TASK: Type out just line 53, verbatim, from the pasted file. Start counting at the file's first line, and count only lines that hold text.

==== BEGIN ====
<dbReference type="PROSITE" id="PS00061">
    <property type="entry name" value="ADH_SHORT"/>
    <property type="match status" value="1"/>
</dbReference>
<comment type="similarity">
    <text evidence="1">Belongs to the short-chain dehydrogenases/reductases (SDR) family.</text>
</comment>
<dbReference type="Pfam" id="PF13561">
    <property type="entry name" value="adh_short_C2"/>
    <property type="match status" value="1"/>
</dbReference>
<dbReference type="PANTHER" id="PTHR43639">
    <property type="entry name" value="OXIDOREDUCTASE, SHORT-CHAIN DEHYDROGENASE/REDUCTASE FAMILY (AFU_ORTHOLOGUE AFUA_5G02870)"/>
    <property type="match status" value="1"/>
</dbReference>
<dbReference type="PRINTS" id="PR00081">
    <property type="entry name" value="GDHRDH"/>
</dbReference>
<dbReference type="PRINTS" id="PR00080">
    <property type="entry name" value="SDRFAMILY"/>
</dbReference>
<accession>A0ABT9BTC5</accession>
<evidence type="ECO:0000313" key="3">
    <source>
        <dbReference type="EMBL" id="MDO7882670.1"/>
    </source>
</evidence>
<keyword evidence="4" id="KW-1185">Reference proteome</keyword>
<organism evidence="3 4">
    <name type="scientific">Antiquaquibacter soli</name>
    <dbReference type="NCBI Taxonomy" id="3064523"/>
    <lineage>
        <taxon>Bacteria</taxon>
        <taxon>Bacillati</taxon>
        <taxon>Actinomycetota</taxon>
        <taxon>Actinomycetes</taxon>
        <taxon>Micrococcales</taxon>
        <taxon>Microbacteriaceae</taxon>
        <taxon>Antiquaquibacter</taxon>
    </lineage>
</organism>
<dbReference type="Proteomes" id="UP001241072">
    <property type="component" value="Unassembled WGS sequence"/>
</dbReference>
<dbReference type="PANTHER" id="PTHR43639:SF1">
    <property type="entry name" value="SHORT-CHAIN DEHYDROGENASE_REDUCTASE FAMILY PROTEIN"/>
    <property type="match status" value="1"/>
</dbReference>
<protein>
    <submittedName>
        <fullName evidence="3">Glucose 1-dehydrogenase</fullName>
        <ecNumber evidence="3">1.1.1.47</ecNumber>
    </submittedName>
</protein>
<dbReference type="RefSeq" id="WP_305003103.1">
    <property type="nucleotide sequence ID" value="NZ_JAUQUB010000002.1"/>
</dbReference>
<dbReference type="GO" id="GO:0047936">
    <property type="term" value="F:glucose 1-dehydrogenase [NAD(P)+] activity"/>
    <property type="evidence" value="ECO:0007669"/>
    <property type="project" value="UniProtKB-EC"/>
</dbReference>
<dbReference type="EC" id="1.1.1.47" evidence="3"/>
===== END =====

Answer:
    </submittedName>